The ultra-rich daughter of Angola’s former president and her advisors are accused of defrauding the country of $219 million, including through financial schemes uncovered
Angolan businesswoman Isabel Dos Santos at the Cannes Film Festival in southern France on May 27, 2022.
Angolan prosecutors have charged businesswoman Isabel dos Santos with 12 crimes, accusing the former billionaire of causing state losses of around $219 million while she was head of state-owned oil company Sonangol.
The attorney general’s office announced this week that the trial could begin by the end of January, according to media reports.
In a 46-page indictment dated Jan. 11, the prosecutors detailed allegations that dos Santos, the daughter of Angola’s former authoritarian president, and her cronies used offshore companies, fraudulent invoices, forged documents and “exorbitant” salary raises to illegally pocket millions in 2016 and 2017.
The criminal charges against dos Santos include money laundering, embezzlement and tax fraud.
“As the daughter of the former President of the Republic, the defendant Isabel dos Santos, in consultation with the defendants Mario Silva, Sarju Raikundalia and Paula Oliveira, meticulously created a plan to defraud the Angolan State,” the indictment alleges.
Dos Santos, once touted as Africa’s first female billionaire, has repeatedly denied wrongdoing.
The new indictment is the latest in a string of legal actions against her, which she has dismissed as part of a long-running political vendetta.
In an interview with Angolan radio station Rádio Essencial, the businesswoman said she’ll respond to the accusations within the specified timeframe and lashed out at the Angolan government, now led by President Joao Lourenco.
“I think it is time for the government and the republic’s attorney general to take responsibility for the accusations they make because it’s irresponsible to be managing a country based on fabricated lies,” dos Santos said.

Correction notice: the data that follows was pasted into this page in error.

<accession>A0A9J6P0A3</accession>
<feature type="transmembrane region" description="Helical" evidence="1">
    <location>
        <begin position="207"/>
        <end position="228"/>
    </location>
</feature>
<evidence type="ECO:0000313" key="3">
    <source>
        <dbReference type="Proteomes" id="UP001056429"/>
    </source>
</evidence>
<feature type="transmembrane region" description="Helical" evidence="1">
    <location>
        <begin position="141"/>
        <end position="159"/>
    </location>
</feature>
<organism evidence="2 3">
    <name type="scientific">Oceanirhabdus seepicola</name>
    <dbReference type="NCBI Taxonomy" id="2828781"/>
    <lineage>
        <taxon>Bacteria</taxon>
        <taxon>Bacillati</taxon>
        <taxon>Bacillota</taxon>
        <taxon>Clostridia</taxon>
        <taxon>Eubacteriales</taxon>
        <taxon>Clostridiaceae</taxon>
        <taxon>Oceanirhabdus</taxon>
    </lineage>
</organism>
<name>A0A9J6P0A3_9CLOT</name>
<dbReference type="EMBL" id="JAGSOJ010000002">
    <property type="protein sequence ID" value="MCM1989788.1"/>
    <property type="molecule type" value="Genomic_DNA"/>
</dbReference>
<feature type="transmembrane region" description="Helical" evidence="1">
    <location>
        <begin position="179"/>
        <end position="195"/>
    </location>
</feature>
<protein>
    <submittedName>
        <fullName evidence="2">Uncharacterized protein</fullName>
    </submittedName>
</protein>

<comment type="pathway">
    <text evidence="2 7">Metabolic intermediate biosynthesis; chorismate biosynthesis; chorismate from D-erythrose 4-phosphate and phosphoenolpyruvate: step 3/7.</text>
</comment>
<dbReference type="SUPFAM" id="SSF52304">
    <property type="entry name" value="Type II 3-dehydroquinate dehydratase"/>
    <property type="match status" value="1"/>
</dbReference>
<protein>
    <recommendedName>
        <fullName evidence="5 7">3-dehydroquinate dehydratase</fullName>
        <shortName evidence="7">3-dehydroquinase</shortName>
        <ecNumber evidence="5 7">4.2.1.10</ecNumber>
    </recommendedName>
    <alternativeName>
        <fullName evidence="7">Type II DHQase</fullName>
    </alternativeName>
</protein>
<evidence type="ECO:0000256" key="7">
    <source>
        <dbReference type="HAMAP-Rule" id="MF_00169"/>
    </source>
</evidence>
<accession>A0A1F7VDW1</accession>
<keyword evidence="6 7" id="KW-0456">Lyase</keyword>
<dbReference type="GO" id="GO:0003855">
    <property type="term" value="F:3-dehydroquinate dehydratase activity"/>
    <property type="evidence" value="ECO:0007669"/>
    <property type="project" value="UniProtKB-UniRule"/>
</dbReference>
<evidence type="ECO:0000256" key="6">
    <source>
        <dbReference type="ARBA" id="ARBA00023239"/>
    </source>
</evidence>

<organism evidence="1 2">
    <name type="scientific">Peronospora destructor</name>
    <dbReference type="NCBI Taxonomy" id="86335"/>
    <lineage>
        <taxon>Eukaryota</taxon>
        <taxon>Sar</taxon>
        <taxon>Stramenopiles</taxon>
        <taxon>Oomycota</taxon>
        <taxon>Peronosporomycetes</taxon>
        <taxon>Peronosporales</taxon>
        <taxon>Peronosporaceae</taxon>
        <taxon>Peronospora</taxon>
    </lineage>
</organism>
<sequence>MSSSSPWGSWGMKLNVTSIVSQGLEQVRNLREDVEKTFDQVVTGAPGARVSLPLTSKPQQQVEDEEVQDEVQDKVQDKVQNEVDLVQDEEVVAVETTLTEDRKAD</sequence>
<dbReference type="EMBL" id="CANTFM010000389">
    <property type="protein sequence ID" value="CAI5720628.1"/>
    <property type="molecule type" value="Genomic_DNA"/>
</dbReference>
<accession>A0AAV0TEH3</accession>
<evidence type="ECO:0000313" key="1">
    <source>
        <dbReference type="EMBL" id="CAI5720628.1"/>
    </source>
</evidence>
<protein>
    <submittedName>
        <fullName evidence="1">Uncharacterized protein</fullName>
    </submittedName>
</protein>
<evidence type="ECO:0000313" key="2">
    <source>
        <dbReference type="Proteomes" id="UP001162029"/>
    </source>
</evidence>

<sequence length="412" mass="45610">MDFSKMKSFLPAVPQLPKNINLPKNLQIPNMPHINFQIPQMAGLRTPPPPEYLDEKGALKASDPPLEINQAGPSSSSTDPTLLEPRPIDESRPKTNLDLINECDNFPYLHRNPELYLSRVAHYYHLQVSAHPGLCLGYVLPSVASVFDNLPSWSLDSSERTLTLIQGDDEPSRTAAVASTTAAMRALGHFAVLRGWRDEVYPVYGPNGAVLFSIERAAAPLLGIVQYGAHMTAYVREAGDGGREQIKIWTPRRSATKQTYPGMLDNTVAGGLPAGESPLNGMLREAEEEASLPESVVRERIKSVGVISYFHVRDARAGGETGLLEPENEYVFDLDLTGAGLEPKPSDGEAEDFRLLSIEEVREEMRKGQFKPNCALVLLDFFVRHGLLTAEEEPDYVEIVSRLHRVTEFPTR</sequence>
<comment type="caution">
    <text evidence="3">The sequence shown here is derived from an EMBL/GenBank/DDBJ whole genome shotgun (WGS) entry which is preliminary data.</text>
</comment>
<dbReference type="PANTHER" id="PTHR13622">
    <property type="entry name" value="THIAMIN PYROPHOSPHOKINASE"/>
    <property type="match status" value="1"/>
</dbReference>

Dos Santos has been the subject of civil and criminal investigations in multiple countries since 2020, when the International Consortium of Investigative Journalists’ Luanda Leaks investigation revealed how she benefited from lucrative deals in oil, diamonds, telecommunications, banking and real estate under her father’s rule.
With the help of accountants, lawyers and consultants in Portugal, Malta and elsewhere, dos Santos and her late husband leveraged family ties and insider dealmaking to build an empire of businesses and luxury properties on four continents, ICIJ found.
Four years after ICIJ and its media partners uncovered the maneuvers behind dos Santos’ rise to Sonangol’s top position, Angolan prosecutors claim she used “deception” to amass power and “pervert” the state firm’s governance, in violation of the company’s articles of association.
The indictment also names several of dos Santos’ associates as co-defendants, along with the Angolan unit of accounting giant PwC.
Prosecutors accused executives working for PwC’s Luanda and Lisbon offices of profiting from auditing contracts worth more than $10 million and consultancy deals with some of dos Santos’ shell companies.